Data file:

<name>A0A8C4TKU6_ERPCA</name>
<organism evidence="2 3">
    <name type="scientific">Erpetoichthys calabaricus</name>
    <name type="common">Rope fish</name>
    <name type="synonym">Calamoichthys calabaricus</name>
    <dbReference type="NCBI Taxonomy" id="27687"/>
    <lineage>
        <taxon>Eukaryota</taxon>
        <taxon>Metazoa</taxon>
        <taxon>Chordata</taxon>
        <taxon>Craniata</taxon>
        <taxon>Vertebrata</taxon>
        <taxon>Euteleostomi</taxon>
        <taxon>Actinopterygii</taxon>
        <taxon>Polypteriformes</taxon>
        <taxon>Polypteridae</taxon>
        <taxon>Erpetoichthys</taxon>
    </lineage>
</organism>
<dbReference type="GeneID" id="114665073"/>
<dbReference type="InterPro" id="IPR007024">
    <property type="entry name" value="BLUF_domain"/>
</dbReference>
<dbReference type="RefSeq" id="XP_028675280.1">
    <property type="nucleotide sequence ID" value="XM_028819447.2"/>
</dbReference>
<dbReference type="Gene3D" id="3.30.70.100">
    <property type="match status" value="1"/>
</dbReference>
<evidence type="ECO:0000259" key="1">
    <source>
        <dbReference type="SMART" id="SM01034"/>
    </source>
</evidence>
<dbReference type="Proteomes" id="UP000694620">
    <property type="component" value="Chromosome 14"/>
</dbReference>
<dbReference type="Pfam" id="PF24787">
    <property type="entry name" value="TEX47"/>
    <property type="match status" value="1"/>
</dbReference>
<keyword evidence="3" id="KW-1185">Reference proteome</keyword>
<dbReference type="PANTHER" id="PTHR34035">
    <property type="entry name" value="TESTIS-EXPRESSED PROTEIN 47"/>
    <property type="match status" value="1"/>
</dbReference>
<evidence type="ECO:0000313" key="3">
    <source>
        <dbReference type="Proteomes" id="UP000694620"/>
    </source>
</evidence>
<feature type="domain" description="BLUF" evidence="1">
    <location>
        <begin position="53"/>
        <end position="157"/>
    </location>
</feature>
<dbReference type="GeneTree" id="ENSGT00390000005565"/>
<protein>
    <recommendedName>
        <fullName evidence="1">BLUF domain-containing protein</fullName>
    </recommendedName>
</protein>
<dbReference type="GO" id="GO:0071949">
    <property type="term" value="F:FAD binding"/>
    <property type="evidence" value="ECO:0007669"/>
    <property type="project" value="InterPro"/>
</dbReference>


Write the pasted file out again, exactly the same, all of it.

<name>A0A8C4TKU6_ERPCA</name>
<organism evidence="2 3">
    <name type="scientific">Erpetoichthys calabaricus</name>
    <name type="common">Rope fish</name>
    <name type="synonym">Calamoichthys calabaricus</name>
    <dbReference type="NCBI Taxonomy" id="27687"/>
    <lineage>
        <taxon>Eukaryota</taxon>
        <taxon>Metazoa</taxon>
        <taxon>Chordata</taxon>
        <taxon>Craniata</taxon>
        <taxon>Vertebrata</taxon>
        <taxon>Euteleostomi</taxon>
        <taxon>Actinopterygii</taxon>
        <taxon>Polypteriformes</taxon>
        <taxon>Polypteridae</taxon>
        <taxon>Erpetoichthys</taxon>
    </lineage>
</organism>
<dbReference type="GeneID" id="114665073"/>
<dbReference type="InterPro" id="IPR007024">
    <property type="entry name" value="BLUF_domain"/>
</dbReference>
<dbReference type="RefSeq" id="XP_028675280.1">
    <property type="nucleotide sequence ID" value="XM_028819447.2"/>
</dbReference>
<dbReference type="Gene3D" id="3.30.70.100">
    <property type="match status" value="1"/>
</dbReference>
<evidence type="ECO:0000259" key="1">
    <source>
        <dbReference type="SMART" id="SM01034"/>
    </source>
</evidence>
<dbReference type="Proteomes" id="UP000694620">
    <property type="component" value="Chromosome 14"/>
</dbReference>
<dbReference type="Pfam" id="PF24787">
    <property type="entry name" value="TEX47"/>
    <property type="match status" value="1"/>
</dbReference>
<keyword evidence="3" id="KW-1185">Reference proteome</keyword>
<dbReference type="PANTHER" id="PTHR34035">
    <property type="entry name" value="TESTIS-EXPRESSED PROTEIN 47"/>
    <property type="match status" value="1"/>
</dbReference>
<evidence type="ECO:0000313" key="3">
    <source>
        <dbReference type="Proteomes" id="UP000694620"/>
    </source>
</evidence>
<feature type="domain" description="BLUF" evidence="1">
    <location>
        <begin position="53"/>
        <end position="157"/>
    </location>
</feature>
<dbReference type="GeneTree" id="ENSGT00390000005565"/>
<protein>
    <recommendedName>
        <fullName evidence="1">BLUF domain-containing protein</fullName>
    </recommendedName>
</protein>
<dbReference type="GO" id="GO:0071949">
    <property type="term" value="F:FAD binding"/>
    <property type="evidence" value="ECO:0007669"/>
    <property type="project" value="InterPro"/>
</dbReference>